Matt Hancock was already a running joke - who’s going to listen to him now?

The health secretary cashed in his credibility a long, long time ago, writes Nick Mitchell
Matt Hancock pulls focus for all the wrong reasonsMatt Hancock pulls focus for all the wrong reasons
Matt Hancock pulls focus for all the wrong reasons

If there really is no such thing as bad publicity, then Matt Hancock is an absolute master of PR.

Over the past few months he’s barely been out of the news.

There was the allegation of cronyism when it emerged a firm he had shares in with his sister had received contracts from the NHS. The best bit? The company specialised in shredding documents.

There was the explosive testimony from Dominic Cummings (granted, not the most trustworthy fella himself) over Hancock’s performance during the onset of the pandemic: “I think the Secretary of State for Health should’ve been fired for at least 15, 20 things, including lying to everybody on multiple occasions in meeting after meeting in the Cabinet room and publicly,” the 3D-chess fan recalled.

There was the Whatsapp message from Boris Johnson to Cummings, describing Hanock as “totally f***ing hopeless”.

And this week, the photo of the “steamy clinch” with aide Gina Coladangelo, which became the video of the “steamy clinch” with Gina Coladangelo. If you’ve already watched it, you have my sincerest condolences at this difficult time.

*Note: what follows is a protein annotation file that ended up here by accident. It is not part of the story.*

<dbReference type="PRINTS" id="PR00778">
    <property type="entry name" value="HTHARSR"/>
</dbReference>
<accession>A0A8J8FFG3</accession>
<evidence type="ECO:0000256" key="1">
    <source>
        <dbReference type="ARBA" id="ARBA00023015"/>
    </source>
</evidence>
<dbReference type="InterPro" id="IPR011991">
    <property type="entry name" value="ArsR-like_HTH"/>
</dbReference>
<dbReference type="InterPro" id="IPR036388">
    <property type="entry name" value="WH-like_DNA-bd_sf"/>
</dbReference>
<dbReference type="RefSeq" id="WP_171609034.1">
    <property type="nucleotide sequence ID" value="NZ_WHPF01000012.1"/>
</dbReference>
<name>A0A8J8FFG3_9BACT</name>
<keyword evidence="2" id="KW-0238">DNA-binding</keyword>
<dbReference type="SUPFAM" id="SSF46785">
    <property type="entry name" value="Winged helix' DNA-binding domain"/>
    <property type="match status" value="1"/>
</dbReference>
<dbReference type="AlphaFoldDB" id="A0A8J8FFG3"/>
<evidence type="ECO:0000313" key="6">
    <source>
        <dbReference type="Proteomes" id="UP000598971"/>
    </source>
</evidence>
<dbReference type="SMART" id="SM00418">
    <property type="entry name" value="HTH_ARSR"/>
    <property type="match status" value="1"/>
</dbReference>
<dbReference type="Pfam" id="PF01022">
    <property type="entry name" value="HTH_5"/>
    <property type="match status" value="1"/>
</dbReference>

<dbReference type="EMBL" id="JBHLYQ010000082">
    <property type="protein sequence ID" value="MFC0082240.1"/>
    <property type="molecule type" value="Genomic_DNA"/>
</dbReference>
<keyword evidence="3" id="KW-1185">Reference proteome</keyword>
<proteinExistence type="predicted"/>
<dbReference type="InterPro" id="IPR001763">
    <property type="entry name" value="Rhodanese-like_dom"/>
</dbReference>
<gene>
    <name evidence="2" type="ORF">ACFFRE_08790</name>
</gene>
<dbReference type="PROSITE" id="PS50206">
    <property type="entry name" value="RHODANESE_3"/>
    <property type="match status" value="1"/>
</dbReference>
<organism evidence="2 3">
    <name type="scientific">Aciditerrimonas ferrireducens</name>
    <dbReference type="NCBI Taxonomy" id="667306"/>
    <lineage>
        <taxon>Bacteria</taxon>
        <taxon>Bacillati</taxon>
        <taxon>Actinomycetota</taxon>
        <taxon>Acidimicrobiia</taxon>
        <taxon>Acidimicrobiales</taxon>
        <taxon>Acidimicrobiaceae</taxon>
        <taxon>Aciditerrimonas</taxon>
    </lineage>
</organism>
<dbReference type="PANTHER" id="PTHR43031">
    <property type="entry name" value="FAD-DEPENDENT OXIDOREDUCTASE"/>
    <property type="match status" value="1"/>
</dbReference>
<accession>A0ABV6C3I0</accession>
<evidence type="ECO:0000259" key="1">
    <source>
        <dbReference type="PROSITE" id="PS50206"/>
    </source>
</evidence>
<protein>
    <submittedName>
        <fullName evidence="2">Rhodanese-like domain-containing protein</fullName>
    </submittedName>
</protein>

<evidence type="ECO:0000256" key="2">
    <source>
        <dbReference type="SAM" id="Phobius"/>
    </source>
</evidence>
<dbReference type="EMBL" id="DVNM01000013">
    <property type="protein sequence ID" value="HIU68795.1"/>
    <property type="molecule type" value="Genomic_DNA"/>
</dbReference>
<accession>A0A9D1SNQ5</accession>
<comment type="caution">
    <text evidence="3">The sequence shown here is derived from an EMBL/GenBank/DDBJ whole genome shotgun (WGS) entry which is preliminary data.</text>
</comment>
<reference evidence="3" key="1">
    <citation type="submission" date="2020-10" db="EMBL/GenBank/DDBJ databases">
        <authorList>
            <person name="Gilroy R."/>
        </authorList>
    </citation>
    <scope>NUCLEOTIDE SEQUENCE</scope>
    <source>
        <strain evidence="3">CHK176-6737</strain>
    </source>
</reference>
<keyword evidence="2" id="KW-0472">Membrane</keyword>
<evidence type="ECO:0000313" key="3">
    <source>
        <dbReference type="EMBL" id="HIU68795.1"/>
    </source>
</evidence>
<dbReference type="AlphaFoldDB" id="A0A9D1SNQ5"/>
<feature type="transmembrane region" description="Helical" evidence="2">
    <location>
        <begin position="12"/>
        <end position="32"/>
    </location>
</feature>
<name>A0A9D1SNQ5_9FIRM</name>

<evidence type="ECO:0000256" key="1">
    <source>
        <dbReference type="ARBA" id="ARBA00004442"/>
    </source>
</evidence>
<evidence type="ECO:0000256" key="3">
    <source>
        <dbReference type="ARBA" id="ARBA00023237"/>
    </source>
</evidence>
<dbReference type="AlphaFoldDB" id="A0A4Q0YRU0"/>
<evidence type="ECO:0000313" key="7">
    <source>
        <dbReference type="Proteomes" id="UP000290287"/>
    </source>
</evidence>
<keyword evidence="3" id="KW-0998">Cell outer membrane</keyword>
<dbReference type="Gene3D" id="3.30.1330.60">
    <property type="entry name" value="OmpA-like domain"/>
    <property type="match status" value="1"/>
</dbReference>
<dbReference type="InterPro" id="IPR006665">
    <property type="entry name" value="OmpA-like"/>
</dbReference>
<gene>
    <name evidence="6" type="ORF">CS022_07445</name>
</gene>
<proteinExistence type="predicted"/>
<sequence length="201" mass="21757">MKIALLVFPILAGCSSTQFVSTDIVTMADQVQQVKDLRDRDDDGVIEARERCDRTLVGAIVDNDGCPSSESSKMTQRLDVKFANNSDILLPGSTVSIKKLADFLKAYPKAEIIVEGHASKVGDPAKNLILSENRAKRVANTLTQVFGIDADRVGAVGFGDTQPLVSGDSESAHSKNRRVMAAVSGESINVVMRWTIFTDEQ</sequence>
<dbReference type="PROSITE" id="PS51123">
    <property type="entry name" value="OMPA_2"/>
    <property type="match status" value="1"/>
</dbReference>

Hancock knows how to pull focus, but for all the wrong reasons. He is the figure of fun, the running joke. That’s some achievement in a cabinet that also includes Boris Johnson, Michael Gove and Dominic Raab.

The slight downside to all this, of course, is that he’s also the public official who has to deliver all that fairly important information around Covid rules and restrictions.

There are already obvious signs that public patience with the prolonged lockdown is starting to seriously fray, at a point when the Delta variant could still do serious harm among the sizeable population still unvaccinated in the UK.

With no sign of a resignation, once again it seems it’s one rule for Tory ministers, and another rule for the rest of us.

Remember, this is the man who went out of his way to criticise the behaviour of Professor Neil Ferguson last year, who had broken lockdown rules to visit his lover.

“It’s extraordinary. I don’t understand,” Hanock told Sky News at the time. “I think the social distancing rules are very important and people should follow them.”

Who can blame the public if they never listen to a word Hancock has to say ever again? The joke’s on him.

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